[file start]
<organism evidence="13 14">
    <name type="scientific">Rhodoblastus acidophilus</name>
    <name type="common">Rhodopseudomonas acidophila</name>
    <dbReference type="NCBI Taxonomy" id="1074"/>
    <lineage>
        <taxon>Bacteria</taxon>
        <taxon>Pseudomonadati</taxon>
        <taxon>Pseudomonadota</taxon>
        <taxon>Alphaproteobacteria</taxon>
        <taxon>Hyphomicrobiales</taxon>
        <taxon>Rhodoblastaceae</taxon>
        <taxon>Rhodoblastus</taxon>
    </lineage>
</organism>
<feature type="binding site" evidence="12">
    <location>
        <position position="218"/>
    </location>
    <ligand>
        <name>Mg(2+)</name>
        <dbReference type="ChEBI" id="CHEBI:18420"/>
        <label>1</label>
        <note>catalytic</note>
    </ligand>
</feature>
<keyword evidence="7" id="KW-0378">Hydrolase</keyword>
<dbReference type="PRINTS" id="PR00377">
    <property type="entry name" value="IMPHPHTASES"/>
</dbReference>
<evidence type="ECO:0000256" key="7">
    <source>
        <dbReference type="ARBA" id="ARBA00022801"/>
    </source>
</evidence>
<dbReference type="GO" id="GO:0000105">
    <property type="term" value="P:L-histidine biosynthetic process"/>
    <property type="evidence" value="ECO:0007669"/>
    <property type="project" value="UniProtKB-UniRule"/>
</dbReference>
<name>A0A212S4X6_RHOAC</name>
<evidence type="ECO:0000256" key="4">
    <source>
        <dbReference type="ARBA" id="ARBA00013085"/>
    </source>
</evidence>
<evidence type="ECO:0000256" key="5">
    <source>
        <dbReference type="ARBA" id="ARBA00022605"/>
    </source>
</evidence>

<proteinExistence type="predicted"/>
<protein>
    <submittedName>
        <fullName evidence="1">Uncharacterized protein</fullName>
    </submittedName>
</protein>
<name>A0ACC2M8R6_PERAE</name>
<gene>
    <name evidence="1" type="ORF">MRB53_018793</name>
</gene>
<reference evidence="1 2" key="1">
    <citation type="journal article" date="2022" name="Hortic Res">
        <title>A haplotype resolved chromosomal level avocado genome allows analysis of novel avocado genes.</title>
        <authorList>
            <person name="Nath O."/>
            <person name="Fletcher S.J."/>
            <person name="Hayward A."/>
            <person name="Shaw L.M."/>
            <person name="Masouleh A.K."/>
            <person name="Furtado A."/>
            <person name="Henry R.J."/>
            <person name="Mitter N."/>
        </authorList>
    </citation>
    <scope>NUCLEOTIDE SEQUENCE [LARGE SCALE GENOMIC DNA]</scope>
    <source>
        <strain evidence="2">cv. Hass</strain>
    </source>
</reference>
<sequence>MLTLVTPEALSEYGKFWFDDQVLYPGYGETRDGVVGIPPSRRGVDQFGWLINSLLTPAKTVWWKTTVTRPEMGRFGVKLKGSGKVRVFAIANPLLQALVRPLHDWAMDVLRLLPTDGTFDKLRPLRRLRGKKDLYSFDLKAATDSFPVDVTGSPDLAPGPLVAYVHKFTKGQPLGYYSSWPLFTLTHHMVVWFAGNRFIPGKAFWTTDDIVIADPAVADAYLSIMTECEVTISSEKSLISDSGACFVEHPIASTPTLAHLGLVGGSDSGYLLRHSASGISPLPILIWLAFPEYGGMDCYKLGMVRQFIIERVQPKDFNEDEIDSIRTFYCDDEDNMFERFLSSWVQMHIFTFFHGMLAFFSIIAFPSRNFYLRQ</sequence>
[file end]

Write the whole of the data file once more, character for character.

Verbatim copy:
<organism evidence="13 14">
    <name type="scientific">Rhodoblastus acidophilus</name>
    <name type="common">Rhodopseudomonas acidophila</name>
    <dbReference type="NCBI Taxonomy" id="1074"/>
    <lineage>
        <taxon>Bacteria</taxon>
        <taxon>Pseudomonadati</taxon>
        <taxon>Pseudomonadota</taxon>
        <taxon>Alphaproteobacteria</taxon>
        <taxon>Hyphomicrobiales</taxon>
        <taxon>Rhodoblastaceae</taxon>
        <taxon>Rhodoblastus</taxon>
    </lineage>
</organism>
<feature type="binding site" evidence="12">
    <location>
        <position position="218"/>
    </location>
    <ligand>
        <name>Mg(2+)</name>
        <dbReference type="ChEBI" id="CHEBI:18420"/>
        <label>1</label>
        <note>catalytic</note>
    </ligand>
</feature>
<keyword evidence="7" id="KW-0378">Hydrolase</keyword>
<dbReference type="PRINTS" id="PR00377">
    <property type="entry name" value="IMPHPHTASES"/>
</dbReference>
<evidence type="ECO:0000256" key="7">
    <source>
        <dbReference type="ARBA" id="ARBA00022801"/>
    </source>
</evidence>
<dbReference type="GO" id="GO:0000105">
    <property type="term" value="P:L-histidine biosynthetic process"/>
    <property type="evidence" value="ECO:0007669"/>
    <property type="project" value="UniProtKB-UniRule"/>
</dbReference>
<name>A0A212S4X6_RHOAC</name>
<evidence type="ECO:0000256" key="4">
    <source>
        <dbReference type="ARBA" id="ARBA00013085"/>
    </source>
</evidence>
<evidence type="ECO:0000256" key="5">
    <source>
        <dbReference type="ARBA" id="ARBA00022605"/>
    </source>
</evidence>

<proteinExistence type="predicted"/>
<protein>
    <submittedName>
        <fullName evidence="1">Uncharacterized protein</fullName>
    </submittedName>
</protein>
<name>A0ACC2M8R6_PERAE</name>
<gene>
    <name evidence="1" type="ORF">MRB53_018793</name>
</gene>
<reference evidence="1 2" key="1">
    <citation type="journal article" date="2022" name="Hortic Res">
        <title>A haplotype resolved chromosomal level avocado genome allows analysis of novel avocado genes.</title>
        <authorList>
            <person name="Nath O."/>
            <person name="Fletcher S.J."/>
            <person name="Hayward A."/>
            <person name="Shaw L.M."/>
            <person name="Masouleh A.K."/>
            <person name="Furtado A."/>
            <person name="Henry R.J."/>
            <person name="Mitter N."/>
        </authorList>
    </citation>
    <scope>NUCLEOTIDE SEQUENCE [LARGE SCALE GENOMIC DNA]</scope>
    <source>
        <strain evidence="2">cv. Hass</strain>
    </source>
</reference>
<sequence>MLTLVTPEALSEYGKFWFDDQVLYPGYGETRDGVVGIPPSRRGVDQFGWLINSLLTPAKTVWWKTTVTRPEMGRFGVKLKGSGKVRVFAIANPLLQALVRPLHDWAMDVLRLLPTDGTFDKLRPLRRLRGKKDLYSFDLKAATDSFPVDVTGSPDLAPGPLVAYVHKFTKGQPLGYYSSWPLFTLTHHMVVWFAGNRFIPGKAFWTTDDIVIADPAVADAYLSIMTECEVTISSEKSLISDSGACFVEHPIASTPTLAHLGLVGGSDSGYLLRHSASGISPLPILIWLAFPEYGGMDCYKLGMVRQFIIERVQPKDFNEDEIDSIRTFYCDDEDNMFERFLSSWVQMHIFTFFHGMLAFFSIIAFPSRNFYLRQ</sequence>